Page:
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  1. I recently purchased a Tomytec Hiroden 3000 series articulated tram and it wasn't until I started digging into these cars on Japanese wikipedia that I realized these were part of larger fleet once operated in Kyushu by Nishitetsu in Kitakyushu and Fukuoka. Links to Japanese Wikipedia articles are included. The oldest of these cars date back to 1953 and could be applied to any era since then. https://ja.wikipedia.org/wiki/西鉄1000形電車_(軌道) Today the Nishitetsu tram lines in Kitakyushu and Fukuoka are gone, but these trams continue to run in Kumamoto, on the
  2. One of my favorite railway scenes is the mid route turnback operation, typically done by a local train that doesn't traverse the whole route, but rather only serves the most heavily patronized portion. On the the heavily trafficked, heavily built up routes, typically a pair of pocket tracks is provided, and thus is not as interesting. What is interesting is when a portion of the down mainline is used for the turnback, with a bit of wrong way running before the crossover is traversed. Last week I was on the Nishitetsu Omuta Line, and observed such a movement at Futsukaichi Station. Unfo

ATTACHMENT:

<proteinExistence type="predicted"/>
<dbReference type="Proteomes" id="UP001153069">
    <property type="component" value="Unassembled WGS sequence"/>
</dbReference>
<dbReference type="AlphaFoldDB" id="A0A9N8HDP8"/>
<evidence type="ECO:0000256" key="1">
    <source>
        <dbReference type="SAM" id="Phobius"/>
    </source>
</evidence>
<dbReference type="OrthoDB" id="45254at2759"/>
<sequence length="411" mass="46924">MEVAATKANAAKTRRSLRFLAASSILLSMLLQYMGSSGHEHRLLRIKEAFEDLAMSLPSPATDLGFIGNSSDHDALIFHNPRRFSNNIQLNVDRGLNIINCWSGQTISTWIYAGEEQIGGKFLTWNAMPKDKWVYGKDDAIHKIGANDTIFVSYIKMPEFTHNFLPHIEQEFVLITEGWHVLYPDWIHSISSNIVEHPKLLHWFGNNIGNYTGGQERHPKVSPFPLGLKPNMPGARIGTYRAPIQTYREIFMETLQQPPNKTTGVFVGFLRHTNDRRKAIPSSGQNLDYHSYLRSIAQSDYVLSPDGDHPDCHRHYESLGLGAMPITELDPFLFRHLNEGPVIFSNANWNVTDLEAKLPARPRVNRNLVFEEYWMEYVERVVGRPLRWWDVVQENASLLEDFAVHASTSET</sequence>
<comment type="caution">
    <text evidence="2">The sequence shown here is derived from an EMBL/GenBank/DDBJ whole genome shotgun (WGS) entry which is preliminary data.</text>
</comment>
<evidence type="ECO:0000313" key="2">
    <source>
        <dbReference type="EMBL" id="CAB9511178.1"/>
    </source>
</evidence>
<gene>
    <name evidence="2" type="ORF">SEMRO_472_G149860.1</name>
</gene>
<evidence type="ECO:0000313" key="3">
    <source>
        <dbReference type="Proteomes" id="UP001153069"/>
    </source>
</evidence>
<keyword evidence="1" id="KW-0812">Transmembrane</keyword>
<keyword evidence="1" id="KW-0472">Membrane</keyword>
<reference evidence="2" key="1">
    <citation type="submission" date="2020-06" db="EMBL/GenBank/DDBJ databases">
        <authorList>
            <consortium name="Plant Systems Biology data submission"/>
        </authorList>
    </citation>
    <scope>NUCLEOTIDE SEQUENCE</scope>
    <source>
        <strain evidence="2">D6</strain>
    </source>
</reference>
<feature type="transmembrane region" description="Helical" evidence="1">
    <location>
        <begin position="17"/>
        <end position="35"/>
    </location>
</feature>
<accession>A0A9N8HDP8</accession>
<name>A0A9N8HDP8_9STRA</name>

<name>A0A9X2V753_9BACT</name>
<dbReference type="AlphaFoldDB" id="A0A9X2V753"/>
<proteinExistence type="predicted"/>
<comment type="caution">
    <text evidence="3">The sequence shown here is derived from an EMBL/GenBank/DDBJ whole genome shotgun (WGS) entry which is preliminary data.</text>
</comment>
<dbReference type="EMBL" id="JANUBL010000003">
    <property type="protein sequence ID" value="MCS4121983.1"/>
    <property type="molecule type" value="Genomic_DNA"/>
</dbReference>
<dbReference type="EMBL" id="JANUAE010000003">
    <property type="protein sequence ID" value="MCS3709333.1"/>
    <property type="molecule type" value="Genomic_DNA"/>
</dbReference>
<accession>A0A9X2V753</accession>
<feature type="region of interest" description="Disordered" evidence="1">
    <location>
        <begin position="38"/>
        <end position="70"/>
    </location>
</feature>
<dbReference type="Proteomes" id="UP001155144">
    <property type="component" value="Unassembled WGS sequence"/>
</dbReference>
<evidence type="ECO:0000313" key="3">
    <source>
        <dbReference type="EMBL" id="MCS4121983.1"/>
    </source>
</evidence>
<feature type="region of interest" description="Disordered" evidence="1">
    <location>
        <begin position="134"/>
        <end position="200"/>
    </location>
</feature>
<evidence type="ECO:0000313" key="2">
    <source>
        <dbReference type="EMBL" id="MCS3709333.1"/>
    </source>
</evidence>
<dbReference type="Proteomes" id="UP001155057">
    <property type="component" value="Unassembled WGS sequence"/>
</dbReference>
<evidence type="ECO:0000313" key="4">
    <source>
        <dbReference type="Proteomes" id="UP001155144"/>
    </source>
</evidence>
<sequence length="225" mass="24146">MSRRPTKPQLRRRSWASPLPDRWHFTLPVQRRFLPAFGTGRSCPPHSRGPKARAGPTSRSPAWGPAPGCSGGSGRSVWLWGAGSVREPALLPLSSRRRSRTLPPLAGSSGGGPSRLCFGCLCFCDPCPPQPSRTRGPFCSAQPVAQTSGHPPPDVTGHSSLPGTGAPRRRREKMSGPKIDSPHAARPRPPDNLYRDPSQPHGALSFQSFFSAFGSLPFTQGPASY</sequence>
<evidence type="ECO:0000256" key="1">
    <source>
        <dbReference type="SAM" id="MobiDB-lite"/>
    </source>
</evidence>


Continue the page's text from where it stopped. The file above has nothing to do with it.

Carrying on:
3. Just back from a two day sidetrip to Fukuoka. One of my objectives was to pick up a string diagram of the Nishitetsu Omuta Line. These are available free to the public. Afaik Nishitetsu is the only railway in Japan, and quite possibly the world that offers this type of timetable to the public. Quite remarkable and fascinating to examine, though the pocket size requires a magnifying glass to read.
  4. The venerable Nishitetsu 313 type, operating on the Kaizuka Line, is destined for retirement this January. It is a historically significant type, as it was the first monocoque body train built in Japan (1952), and was apparently built with the aid/backup of the government railway research institute. It was the precursor of later rolling stock developments during the rapid growth period. This April, it was repainted in the original Omuta Line era colors. Video of the repainted train:
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